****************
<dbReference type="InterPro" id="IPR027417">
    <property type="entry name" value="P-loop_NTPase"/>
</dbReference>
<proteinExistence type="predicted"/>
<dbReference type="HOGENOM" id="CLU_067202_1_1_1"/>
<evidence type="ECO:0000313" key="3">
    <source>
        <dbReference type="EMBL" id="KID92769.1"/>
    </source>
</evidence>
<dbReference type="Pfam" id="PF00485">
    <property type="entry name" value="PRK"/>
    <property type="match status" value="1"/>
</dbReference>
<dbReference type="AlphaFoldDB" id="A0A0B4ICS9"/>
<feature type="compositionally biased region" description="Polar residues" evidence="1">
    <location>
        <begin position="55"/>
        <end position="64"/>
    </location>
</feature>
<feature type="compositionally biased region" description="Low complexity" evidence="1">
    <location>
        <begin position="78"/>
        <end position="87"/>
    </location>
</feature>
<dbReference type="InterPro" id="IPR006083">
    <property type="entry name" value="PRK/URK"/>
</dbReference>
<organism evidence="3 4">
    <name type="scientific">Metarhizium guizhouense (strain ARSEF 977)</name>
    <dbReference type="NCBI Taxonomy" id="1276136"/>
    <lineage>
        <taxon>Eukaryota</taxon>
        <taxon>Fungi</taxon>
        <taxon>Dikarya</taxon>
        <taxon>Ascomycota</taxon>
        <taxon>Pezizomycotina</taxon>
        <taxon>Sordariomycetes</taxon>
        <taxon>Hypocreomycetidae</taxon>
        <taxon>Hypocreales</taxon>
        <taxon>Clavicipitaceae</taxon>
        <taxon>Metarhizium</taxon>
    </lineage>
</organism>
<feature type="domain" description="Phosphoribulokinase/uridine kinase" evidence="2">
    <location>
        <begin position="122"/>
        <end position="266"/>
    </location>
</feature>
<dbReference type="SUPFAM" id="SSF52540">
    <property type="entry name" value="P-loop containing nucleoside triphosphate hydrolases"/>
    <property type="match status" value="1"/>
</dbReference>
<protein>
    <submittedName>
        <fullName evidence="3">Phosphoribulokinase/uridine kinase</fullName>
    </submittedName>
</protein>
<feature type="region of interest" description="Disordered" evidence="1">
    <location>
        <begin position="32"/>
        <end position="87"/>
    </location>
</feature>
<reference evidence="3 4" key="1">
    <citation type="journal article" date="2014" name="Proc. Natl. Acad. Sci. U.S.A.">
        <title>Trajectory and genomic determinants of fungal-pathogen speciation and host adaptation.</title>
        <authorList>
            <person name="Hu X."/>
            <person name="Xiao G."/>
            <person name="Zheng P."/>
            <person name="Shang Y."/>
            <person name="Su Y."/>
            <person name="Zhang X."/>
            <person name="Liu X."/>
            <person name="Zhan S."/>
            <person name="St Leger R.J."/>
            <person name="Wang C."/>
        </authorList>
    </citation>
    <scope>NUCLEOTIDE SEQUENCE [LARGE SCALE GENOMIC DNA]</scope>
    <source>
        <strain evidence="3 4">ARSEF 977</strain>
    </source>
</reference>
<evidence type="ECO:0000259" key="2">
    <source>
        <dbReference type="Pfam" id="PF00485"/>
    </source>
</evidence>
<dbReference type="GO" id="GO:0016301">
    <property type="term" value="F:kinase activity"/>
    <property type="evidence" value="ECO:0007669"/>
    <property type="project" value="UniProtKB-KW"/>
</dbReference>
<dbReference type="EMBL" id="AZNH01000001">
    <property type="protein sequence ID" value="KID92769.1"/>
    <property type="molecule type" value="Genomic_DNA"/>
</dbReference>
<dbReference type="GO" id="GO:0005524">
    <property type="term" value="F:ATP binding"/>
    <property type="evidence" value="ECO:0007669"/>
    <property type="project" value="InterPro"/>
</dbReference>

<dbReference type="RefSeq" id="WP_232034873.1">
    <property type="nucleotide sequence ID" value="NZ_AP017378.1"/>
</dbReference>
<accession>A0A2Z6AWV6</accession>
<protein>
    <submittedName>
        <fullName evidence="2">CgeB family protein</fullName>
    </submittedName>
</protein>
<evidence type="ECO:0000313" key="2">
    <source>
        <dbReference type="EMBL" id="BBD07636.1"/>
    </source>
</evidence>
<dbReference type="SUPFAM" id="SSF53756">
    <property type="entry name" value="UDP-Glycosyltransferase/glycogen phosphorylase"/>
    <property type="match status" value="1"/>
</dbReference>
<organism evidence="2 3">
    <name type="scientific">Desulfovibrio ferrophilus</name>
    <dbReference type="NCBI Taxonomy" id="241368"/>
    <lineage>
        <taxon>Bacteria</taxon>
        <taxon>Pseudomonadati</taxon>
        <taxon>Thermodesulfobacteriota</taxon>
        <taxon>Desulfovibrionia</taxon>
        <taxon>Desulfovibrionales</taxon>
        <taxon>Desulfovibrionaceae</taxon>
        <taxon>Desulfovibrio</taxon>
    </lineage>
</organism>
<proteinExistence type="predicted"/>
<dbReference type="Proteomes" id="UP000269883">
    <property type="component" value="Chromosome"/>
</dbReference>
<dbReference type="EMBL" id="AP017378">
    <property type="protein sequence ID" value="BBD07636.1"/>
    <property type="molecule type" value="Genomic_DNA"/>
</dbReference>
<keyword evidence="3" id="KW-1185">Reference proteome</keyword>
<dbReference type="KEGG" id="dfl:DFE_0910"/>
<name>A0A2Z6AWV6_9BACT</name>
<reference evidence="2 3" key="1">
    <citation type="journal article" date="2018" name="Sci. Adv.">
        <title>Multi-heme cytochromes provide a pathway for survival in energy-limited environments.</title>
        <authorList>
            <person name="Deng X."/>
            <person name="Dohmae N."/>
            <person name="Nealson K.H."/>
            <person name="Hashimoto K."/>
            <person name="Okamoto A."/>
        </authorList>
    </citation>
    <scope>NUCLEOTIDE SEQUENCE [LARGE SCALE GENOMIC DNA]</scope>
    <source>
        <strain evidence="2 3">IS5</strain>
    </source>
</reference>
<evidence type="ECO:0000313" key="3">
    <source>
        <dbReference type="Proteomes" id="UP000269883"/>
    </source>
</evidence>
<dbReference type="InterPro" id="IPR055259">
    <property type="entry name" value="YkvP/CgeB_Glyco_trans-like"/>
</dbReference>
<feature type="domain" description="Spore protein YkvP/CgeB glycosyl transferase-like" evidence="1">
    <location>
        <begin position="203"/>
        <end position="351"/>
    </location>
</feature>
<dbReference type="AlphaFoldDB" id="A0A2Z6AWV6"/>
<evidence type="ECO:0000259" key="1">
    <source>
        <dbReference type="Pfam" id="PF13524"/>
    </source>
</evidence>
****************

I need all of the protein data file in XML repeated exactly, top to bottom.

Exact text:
<dbReference type="InterPro" id="IPR027417">
    <property type="entry name" value="P-loop_NTPase"/>
</dbReference>
<proteinExistence type="predicted"/>
<dbReference type="HOGENOM" id="CLU_067202_1_1_1"/>
<evidence type="ECO:0000313" key="3">
    <source>
        <dbReference type="EMBL" id="KID92769.1"/>
    </source>
</evidence>
<dbReference type="Pfam" id="PF00485">
    <property type="entry name" value="PRK"/>
    <property type="match status" value="1"/>
</dbReference>
<dbReference type="AlphaFoldDB" id="A0A0B4ICS9"/>
<feature type="compositionally biased region" description="Polar residues" evidence="1">
    <location>
        <begin position="55"/>
        <end position="64"/>
    </location>
</feature>
<feature type="compositionally biased region" description="Low complexity" evidence="1">
    <location>
        <begin position="78"/>
        <end position="87"/>
    </location>
</feature>
<dbReference type="InterPro" id="IPR006083">
    <property type="entry name" value="PRK/URK"/>
</dbReference>
<organism evidence="3 4">
    <name type="scientific">Metarhizium guizhouense (strain ARSEF 977)</name>
    <dbReference type="NCBI Taxonomy" id="1276136"/>
    <lineage>
        <taxon>Eukaryota</taxon>
        <taxon>Fungi</taxon>
        <taxon>Dikarya</taxon>
        <taxon>Ascomycota</taxon>
        <taxon>Pezizomycotina</taxon>
        <taxon>Sordariomycetes</taxon>
        <taxon>Hypocreomycetidae</taxon>
        <taxon>Hypocreales</taxon>
        <taxon>Clavicipitaceae</taxon>
        <taxon>Metarhizium</taxon>
    </lineage>
</organism>
<feature type="domain" description="Phosphoribulokinase/uridine kinase" evidence="2">
    <location>
        <begin position="122"/>
        <end position="266"/>
    </location>
</feature>
<dbReference type="SUPFAM" id="SSF52540">
    <property type="entry name" value="P-loop containing nucleoside triphosphate hydrolases"/>
    <property type="match status" value="1"/>
</dbReference>
<protein>
    <submittedName>
        <fullName evidence="3">Phosphoribulokinase/uridine kinase</fullName>
    </submittedName>
</protein>
<feature type="region of interest" description="Disordered" evidence="1">
    <location>
        <begin position="32"/>
        <end position="87"/>
    </location>
</feature>
<reference evidence="3 4" key="1">
    <citation type="journal article" date="2014" name="Proc. Natl. Acad. Sci. U.S.A.">
        <title>Trajectory and genomic determinants of fungal-pathogen speciation and host adaptation.</title>
        <authorList>
            <person name="Hu X."/>
            <person name="Xiao G."/>
            <person name="Zheng P."/>
            <person name="Shang Y."/>
            <person name="Su Y."/>
            <person name="Zhang X."/>
            <person name="Liu X."/>
            <person name="Zhan S."/>
            <person name="St Leger R.J."/>
            <person name="Wang C."/>
        </authorList>
    </citation>
    <scope>NUCLEOTIDE SEQUENCE [LARGE SCALE GENOMIC DNA]</scope>
    <source>
        <strain evidence="3 4">ARSEF 977</strain>
    </source>
</reference>
<evidence type="ECO:0000259" key="2">
    <source>
        <dbReference type="Pfam" id="PF00485"/>
    </source>
</evidence>
<dbReference type="GO" id="GO:0016301">
    <property type="term" value="F:kinase activity"/>
    <property type="evidence" value="ECO:0007669"/>
    <property type="project" value="UniProtKB-KW"/>
</dbReference>
<dbReference type="EMBL" id="AZNH01000001">
    <property type="protein sequence ID" value="KID92769.1"/>
    <property type="molecule type" value="Genomic_DNA"/>
</dbReference>
<dbReference type="GO" id="GO:0005524">
    <property type="term" value="F:ATP binding"/>
    <property type="evidence" value="ECO:0007669"/>
    <property type="project" value="InterPro"/>
</dbReference>

<dbReference type="RefSeq" id="WP_232034873.1">
    <property type="nucleotide sequence ID" value="NZ_AP017378.1"/>
</dbReference>
<accession>A0A2Z6AWV6</accession>
<protein>
    <submittedName>
        <fullName evidence="2">CgeB family protein</fullName>
    </submittedName>
</protein>
<evidence type="ECO:0000313" key="2">
    <source>
        <dbReference type="EMBL" id="BBD07636.1"/>
    </source>
</evidence>
<dbReference type="SUPFAM" id="SSF53756">
    <property type="entry name" value="UDP-Glycosyltransferase/glycogen phosphorylase"/>
    <property type="match status" value="1"/>
</dbReference>
<organism evidence="2 3">
    <name type="scientific">Desulfovibrio ferrophilus</name>
    <dbReference type="NCBI Taxonomy" id="241368"/>
    <lineage>
        <taxon>Bacteria</taxon>
        <taxon>Pseudomonadati</taxon>
        <taxon>Thermodesulfobacteriota</taxon>
        <taxon>Desulfovibrionia</taxon>
        <taxon>Desulfovibrionales</taxon>
        <taxon>Desulfovibrionaceae</taxon>
        <taxon>Desulfovibrio</taxon>
    </lineage>
</organism>
<proteinExistence type="predicted"/>
<dbReference type="Proteomes" id="UP000269883">
    <property type="component" value="Chromosome"/>
</dbReference>
<dbReference type="EMBL" id="AP017378">
    <property type="protein sequence ID" value="BBD07636.1"/>
    <property type="molecule type" value="Genomic_DNA"/>
</dbReference>
<keyword evidence="3" id="KW-1185">Reference proteome</keyword>
<dbReference type="KEGG" id="dfl:DFE_0910"/>
<name>A0A2Z6AWV6_9BACT</name>
<reference evidence="2 3" key="1">
    <citation type="journal article" date="2018" name="Sci. Adv.">
        <title>Multi-heme cytochromes provide a pathway for survival in energy-limited environments.</title>
        <authorList>
            <person name="Deng X."/>
            <person name="Dohmae N."/>
            <person name="Nealson K.H."/>
            <person name="Hashimoto K."/>
            <person name="Okamoto A."/>
        </authorList>
    </citation>
    <scope>NUCLEOTIDE SEQUENCE [LARGE SCALE GENOMIC DNA]</scope>
    <source>
        <strain evidence="2 3">IS5</strain>
    </source>
</reference>
<evidence type="ECO:0000313" key="3">
    <source>
        <dbReference type="Proteomes" id="UP000269883"/>
    </source>
</evidence>
<dbReference type="InterPro" id="IPR055259">
    <property type="entry name" value="YkvP/CgeB_Glyco_trans-like"/>
</dbReference>
<feature type="domain" description="Spore protein YkvP/CgeB glycosyl transferase-like" evidence="1">
    <location>
        <begin position="203"/>
        <end position="351"/>
    </location>
</feature>
<dbReference type="AlphaFoldDB" id="A0A2Z6AWV6"/>
<evidence type="ECO:0000259" key="1">
    <source>
        <dbReference type="Pfam" id="PF13524"/>
    </source>
</evidence>